A significant achievement of the WTO has been in its successful resolution of numerous disputes among member countries. The WTO contains a dispute settlement system that is based on the understanding that trade often involves conflicting interests between nations. The WTO insists that mutually agreed solutions to any dispute are preferable (Byttebier, 2007).

However, when the dispute cannot be settled amicably, it is moved to formal dispute settlement proceedings, which come up with a binding settlement after reviewing the issue. Byttebier (2007) reveals that the WTO has “power to rule on trade disputes and to enforce its decisions” (p.15). The rules are already predefined, and during disputes, members are treated according to the rules regardless of their political or economic might.

Byttebier (2007) notes that the system has been actively used by a wide variety of countries to resolve disputes. While at first, the United States and the EU were the principal complainants, the usage patterns changed, and developing countries stated to present numerous complaints. Developing countries have used the WTO’s dispute settlement system not only to resolve disputes amongst themselves but also to raise complaints against developed countries.

The WTO has achieved remarkable agricultural reforms in the world. Agricultural trade has been a contentious issue in world trade. Traditionally, trade in agricultural products has suffered from aggressive government subsidies. To promote the local agricultural sector and enhance its international competitiveness, OECD countries have engaged in export subsidies. Moore (2010) documents that the total support provided to agriculture in wealthy OECD countries are close to $1 billion every day, leading to significant trade distortion.

Thanks to efforts by the WTO, many member countries have agreed to reduce the volume and value of their subsidies to the agricultural sector. This has reduced the trade-distorting effect that pervasive subsidies traditionally caused in the sector. Furthermore, the WTO is committed to the eventual phasing out of agricultural export subsidies. The WTO has therefore enhanced fair competition in global agricultural trade.


The WTO has faced major conflicts over its Doha Round of Talks. These global trade negotiations hoped to fulfill several significant objectives, including increasing market access among member states, enhancing trading rules, and promoting development (Cooper, 2006).

A defining feature of the Doha Round is that a consensus has to be reached before the negotiations can be finalized. This means that all the nations have to agree on all the issues put on the table before they can be finalized. These Doha Rounds have been embroiled in conflict, and to date, no resolution has been reached. The talks have stalled over differences between developed nations and developing nations.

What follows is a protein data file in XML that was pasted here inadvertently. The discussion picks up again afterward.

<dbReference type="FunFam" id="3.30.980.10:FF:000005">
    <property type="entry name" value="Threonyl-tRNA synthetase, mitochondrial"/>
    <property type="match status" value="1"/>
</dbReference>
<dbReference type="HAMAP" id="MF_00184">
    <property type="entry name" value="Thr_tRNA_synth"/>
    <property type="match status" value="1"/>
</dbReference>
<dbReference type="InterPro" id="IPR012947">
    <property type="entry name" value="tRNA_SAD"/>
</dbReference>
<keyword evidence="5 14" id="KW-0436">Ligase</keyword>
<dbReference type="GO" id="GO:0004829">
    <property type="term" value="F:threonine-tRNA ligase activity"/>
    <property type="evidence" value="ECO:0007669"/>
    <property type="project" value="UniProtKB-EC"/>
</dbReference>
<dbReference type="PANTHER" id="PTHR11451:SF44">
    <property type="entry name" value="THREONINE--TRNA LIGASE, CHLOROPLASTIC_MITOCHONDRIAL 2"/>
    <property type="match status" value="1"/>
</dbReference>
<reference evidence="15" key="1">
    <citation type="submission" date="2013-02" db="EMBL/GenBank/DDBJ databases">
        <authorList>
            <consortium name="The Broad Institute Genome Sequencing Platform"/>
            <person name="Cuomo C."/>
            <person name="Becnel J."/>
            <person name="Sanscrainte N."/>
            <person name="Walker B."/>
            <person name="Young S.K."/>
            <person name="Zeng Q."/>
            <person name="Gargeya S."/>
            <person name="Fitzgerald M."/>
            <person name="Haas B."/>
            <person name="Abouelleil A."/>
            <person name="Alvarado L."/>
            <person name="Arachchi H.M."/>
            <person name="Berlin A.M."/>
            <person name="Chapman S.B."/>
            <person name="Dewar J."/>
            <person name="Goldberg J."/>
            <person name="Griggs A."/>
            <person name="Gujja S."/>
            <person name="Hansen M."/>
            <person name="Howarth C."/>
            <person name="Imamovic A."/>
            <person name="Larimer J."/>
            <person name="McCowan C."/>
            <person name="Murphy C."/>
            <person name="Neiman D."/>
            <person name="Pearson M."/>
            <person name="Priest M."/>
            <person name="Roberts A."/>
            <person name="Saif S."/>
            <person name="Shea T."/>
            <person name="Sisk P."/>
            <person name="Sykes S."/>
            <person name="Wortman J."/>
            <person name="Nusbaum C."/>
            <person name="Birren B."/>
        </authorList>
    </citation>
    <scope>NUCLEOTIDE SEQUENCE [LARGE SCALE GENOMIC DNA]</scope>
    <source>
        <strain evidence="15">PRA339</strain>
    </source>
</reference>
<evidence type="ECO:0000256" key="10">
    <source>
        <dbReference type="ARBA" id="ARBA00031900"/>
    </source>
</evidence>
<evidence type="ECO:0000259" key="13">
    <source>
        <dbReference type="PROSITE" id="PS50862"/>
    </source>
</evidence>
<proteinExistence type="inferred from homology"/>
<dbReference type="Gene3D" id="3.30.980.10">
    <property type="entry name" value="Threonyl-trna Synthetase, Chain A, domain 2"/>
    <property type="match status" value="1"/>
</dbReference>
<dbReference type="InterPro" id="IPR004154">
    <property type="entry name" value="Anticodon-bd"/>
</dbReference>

WTO has faced conflicts in the issue of food safety. Unlike other trade organizations that concentrate on primarily trade issues such as tariffs and quotas, the WTO tackles a wide variety of issues including safety standards and even investment policies. Most countries feel that these issues should be left to the individual country, but the WTO insists that its policies take priority over the national policies.

This has led to food safety conflicts as some nations feel that the WTO is not placing significant emphasis on the issue. Kerr and Gaisford (2008) reveal that countries that have high safety standards are opposed to the WTO’s uniform trading platform. This platform makes no distinction between the countries with high and those with minimal food safety standards.


The trade ministers of all the member countries to the organization regulate the WTO at the highest level. These ministers meet at least once every two years at a Ministerial Conference where they address important issues in the organization and agree on the strategic direction of the WTO. An important characteristic of the WTO is that each member country has the same voting rights. Each member country, therefore, plays an equal role in regulating the actions of the organization.

The day-to-day operations of the organizations are monitored by the General Council that is made up of senior representatives from the WTO’s member countries. The General Council receives information from several lower-level WTO bodies on important issues. From this information, the General Council can take action and make important decisions that influence the operations of the organization.

Several committees and independent councils conferred with special responsibilities further regulate the WTO. The committees supervise the various trade policies adopted by the WTO’s member states and report any issue to the General Council. The councils try to ensure that the policies adopted by the WTO suit the interests of the member states.


International trade is one of the most important drivers of economic progress in the world. The WTO stands apart as the most important international trade organization. This paper set out to discuss this organization, its accomplishments, conflicts, and how it is regulated. It began by noting that the WTO was formed on 1 January 1995 as a replacement to the GATT. The paper highlighted the main purposes of the organizations are to promote free trade, establish trade rules, and provide a mechanism for trade dispute resolution.

The major accomplishments of the organization have been in promoting free trade, successfully resolving trade disputes, and enhancing agricultural reforms. However, the organization still faces on its Doha Round of talks and food safety issues. These challenges must be effectively dealt with to ensure that the WTO continues to play a positive role in promoting international trade.


Bromley, S. (2004). Making the International: Economic Interdependence and Political Order. Sydney: Pluto Press.

Byttebier, K. (2007). WTO Obligations and Opportunities: Challenges of Implementation. London: Cameron May Publishers.

Cooper, H. (2006). Russia’s Accession to the WTO. Washington, DC: Report for Congress.

Hoekman, B., Mattoo, A., & English, P. (2002). Development, trade, and the WTO: a handbook. Geneva: World Bank Publications.

Kerr, W., & Gaisford, J.D. (2008). Handbook on international trade policy. NY: Edward Elgar Publishing.

Moore, G. (2010). Fairness in International Trade. Boston: Springer Science & Business Media.